The historical evidence suggests that under the guidance of God’s providential hand and through the work of the Holy Spirit, early Christians rightly recognized these twenty-seven books as the books that had been given to them as the final and authoritative deposit of the Christian faith. (p. 175)
The authors’ work is sharp and thought-provoking. For those who want or need a primer on the development of the canon, this would be section would be an ideal starting point.
The Reliability of Scripture
Finally, the authors address the most contentious issue: The reliability of the New Testament manuscripts. Can we trust them? Were they altered by scribes for nefarious theological reasons? How do we know that what the authors originally wrote is what our Bibles say?
This is, perhaps, one of the greatest challenges Christians face today—is the Bible reliable as a historical document? Ehrman would say no for a variety of reasons.
A key issue is that of illiteracy—the suggestion that the vast majority of early Christians were simple peasants and thus unable to read. What modern scholarship reveals, though, is that the early church actually covered a fairly diverse cross section of society. While many early Christians were illiterate, many were also of a fairly high social standing—including the Apostle Paul.
Even then, it’s not safe to assume that social status determines literacy. As the authors point out, “ancient scribes themselves were most often found among the slave class. Members of the wealthy upper class would often not read or write themselves (even though they may have had the ability), but would employ lower-class slaves or scribes to do it for them” (p. 184).
What Kostenberger and Kruger reveal is the seemingly bookish nature of early Christianity—they were not concerned simply with passing on oral tradition and public proclamation, but had developed a “vivid ‘textual culture’ commited to writing, editing, copying, and distributing Christian books, whether scriptural or otherwise” (pp. 200-201). They continue:
[T]here are no good historical grounds for doubting that there were adequate means within the early Christian communities for reliably transmitting books. The only question now is whether the manuscripts themselves are so filled with errors and mistakes that we are forced to doubt their integrity. (p. 201)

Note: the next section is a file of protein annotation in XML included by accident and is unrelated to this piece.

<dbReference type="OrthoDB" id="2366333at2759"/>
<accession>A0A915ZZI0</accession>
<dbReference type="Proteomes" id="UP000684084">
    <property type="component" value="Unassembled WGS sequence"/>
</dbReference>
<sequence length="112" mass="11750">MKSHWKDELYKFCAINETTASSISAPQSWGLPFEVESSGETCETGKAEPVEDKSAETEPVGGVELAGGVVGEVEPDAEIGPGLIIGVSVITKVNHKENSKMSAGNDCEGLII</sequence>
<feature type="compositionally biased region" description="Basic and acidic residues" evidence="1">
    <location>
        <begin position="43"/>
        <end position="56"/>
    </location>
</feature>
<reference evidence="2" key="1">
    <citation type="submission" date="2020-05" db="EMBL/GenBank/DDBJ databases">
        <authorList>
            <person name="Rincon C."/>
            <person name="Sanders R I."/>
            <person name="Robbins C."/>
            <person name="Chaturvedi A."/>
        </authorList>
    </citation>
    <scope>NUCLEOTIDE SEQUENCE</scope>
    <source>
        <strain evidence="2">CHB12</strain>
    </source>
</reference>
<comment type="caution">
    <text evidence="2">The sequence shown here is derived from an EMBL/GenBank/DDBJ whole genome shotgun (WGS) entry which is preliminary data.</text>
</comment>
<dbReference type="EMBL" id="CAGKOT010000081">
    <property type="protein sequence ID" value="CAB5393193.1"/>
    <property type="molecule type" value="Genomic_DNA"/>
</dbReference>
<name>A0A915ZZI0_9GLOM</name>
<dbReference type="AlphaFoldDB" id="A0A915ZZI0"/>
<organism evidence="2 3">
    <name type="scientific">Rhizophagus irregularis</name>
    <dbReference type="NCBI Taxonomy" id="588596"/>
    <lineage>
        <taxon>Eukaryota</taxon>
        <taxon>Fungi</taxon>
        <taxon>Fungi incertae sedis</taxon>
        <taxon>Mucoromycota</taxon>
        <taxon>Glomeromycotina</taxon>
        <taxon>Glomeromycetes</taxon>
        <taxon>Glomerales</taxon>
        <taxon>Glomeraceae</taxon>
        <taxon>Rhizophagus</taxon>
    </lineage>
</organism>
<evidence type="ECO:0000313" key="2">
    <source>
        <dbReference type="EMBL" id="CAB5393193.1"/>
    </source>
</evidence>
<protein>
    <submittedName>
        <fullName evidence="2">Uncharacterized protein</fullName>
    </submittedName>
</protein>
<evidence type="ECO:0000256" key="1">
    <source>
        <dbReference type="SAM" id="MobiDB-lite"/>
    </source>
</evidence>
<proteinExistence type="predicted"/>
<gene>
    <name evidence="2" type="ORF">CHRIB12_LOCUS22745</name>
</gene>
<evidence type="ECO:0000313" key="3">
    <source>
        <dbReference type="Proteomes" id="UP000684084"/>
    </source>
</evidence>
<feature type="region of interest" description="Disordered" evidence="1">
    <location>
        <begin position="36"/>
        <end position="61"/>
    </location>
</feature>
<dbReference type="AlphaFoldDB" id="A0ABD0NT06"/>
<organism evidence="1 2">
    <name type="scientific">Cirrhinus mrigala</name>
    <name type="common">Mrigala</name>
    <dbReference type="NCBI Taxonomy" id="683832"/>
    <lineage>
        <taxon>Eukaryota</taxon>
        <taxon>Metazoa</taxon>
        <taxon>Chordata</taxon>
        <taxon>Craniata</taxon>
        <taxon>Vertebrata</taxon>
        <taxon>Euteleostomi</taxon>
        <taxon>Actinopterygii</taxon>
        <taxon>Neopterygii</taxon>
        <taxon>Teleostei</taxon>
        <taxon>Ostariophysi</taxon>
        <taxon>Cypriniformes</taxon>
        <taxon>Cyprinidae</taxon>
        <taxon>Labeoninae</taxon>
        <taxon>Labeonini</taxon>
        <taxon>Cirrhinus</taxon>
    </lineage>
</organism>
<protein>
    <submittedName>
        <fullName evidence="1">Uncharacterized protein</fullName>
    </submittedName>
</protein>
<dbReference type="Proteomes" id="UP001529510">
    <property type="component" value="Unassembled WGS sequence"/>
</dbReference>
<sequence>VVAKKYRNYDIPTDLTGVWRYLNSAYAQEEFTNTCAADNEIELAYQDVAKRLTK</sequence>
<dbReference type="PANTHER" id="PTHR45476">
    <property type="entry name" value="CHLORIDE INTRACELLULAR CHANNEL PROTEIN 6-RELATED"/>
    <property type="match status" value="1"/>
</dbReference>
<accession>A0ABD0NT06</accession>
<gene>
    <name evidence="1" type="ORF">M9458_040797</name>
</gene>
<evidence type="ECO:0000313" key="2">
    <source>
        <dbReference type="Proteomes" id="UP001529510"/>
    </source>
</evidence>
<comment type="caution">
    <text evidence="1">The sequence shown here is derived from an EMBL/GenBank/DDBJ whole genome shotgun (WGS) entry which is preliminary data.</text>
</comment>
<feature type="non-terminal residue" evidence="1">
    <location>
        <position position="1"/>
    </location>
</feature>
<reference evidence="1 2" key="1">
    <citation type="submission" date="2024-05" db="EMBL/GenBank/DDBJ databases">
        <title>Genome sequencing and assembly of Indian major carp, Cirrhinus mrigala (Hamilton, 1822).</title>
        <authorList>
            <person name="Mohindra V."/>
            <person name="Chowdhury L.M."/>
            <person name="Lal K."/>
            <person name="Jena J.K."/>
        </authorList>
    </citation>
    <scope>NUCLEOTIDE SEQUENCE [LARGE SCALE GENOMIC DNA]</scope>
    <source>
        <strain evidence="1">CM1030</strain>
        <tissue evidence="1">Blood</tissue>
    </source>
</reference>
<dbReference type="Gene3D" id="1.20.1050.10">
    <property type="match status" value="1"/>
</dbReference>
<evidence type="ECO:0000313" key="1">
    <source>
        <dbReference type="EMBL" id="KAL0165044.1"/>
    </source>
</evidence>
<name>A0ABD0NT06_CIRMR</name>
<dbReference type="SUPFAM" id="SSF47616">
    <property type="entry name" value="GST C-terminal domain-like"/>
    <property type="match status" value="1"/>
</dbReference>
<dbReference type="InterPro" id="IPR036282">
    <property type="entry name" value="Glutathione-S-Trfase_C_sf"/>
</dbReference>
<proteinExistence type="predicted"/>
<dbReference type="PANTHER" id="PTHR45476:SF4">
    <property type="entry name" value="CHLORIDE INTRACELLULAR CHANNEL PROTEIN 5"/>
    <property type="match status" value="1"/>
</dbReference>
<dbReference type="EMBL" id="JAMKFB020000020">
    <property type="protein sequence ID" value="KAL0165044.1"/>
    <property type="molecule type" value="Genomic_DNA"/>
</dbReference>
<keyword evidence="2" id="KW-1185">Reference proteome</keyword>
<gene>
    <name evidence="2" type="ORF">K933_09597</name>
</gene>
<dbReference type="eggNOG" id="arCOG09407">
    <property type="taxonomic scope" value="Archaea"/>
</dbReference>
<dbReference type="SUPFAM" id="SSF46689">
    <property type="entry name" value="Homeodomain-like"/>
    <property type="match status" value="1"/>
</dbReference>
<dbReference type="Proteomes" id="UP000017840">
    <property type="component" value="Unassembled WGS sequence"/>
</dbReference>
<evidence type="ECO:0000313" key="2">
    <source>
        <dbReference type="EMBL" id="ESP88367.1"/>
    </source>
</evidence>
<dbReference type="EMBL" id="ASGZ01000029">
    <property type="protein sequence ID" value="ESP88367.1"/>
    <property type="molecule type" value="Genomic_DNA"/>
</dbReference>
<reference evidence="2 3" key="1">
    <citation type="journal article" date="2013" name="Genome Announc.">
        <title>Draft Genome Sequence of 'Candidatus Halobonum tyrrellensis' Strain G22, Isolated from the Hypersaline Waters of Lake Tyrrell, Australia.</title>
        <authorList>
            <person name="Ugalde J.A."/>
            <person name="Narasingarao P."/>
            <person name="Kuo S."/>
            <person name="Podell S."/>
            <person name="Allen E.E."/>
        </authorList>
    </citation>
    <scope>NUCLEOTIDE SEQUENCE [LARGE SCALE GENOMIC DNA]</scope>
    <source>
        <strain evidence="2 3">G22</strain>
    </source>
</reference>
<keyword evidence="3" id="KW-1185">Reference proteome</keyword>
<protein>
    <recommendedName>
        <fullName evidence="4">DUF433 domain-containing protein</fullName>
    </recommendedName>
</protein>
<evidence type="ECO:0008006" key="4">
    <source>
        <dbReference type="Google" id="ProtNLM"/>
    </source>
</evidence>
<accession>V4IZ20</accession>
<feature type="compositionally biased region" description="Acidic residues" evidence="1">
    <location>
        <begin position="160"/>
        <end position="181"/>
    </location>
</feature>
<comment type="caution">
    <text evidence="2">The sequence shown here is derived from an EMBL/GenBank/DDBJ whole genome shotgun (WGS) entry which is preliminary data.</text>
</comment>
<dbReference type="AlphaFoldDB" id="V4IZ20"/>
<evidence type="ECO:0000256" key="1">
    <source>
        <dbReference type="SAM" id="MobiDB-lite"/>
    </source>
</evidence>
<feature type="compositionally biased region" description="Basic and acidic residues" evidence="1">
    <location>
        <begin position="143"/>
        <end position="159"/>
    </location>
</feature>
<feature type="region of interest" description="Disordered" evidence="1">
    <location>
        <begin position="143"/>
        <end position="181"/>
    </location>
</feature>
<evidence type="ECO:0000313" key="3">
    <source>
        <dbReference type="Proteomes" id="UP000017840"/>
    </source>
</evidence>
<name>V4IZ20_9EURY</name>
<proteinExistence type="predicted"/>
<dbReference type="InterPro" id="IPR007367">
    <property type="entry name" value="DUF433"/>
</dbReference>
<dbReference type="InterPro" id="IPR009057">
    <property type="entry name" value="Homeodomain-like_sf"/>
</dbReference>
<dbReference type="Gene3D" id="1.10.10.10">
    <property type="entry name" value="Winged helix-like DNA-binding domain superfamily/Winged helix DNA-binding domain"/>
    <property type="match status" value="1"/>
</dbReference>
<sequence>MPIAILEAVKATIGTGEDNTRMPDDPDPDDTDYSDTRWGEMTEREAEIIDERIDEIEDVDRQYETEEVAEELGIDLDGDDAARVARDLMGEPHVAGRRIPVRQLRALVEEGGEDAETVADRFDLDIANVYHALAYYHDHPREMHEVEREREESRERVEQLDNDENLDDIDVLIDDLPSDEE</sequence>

While Ehrman in Misquoting Jesus argues that the New Testament documents are so riddled with errors that that there is no way for us to know what the original authors really said, textual criticism and the sheer enormity of the number of documents we have available tell another story. Currently we have well over 5,500 manuscripts of the New Testament—by far the most of any book from antiquity. Ever.
Of these, existing extant documents and fragments date to as early as 35 years after the original writing. The sheer volume of manuscripts and the early dates of many of them is unheard of. While there a great number of variances, the vast majority are insignificant (basically spelling errors and word inversion); things that do not affect the meaning of the passage whatsoever. The number of “significant” variations is relatively small, and most we know about—these are things like the extended ending of Mark, which may not have been original and the story of the woman caught in adultery found in John 7, as well as a few places where the text could say one thing, but it could say another (and these are found in the footnotes in our Bibles).
The authors’ point in addressing these things as thoroughly as they do is to show readers the amazing gift we have in the New Testament manuscripts. No other book from antiquity has been as well preserved, to the point that we have almost too many copies(!). And because of the early dates of many manuscripts and the sheer tonnage of material we have to examine, we can feel confident that we do have contained within our New Testament today, the words the original authors intended.
Kostenberger and Kruger reveal themselves to be scholars par excellence in The Heresy of Orthodoxy. They are thoughtful, deliberate and carefully weigh the evidence available and reach what, if we are being intellectually honest, is an undeniable conclusion: The Bible we have is trustworthy; diversity was not nearly as radical as we are led to believe—and the faith we have today is the same as that which was “once for all delivered to the saints” (Jude 3).
Read the book, wrestle with it, and be assured by it.
Title: The Heresy of Orthodoxy: How Contemporary Culture’s Fascination with Diversity Has Reshaped Our Understanding of Early Christianity
Authors: Andreas J. Kostenberger and Michael J. Kruger
Publisher: Crossway (2010)
A complementary copy of this book was provided for review purposes by Crossway Books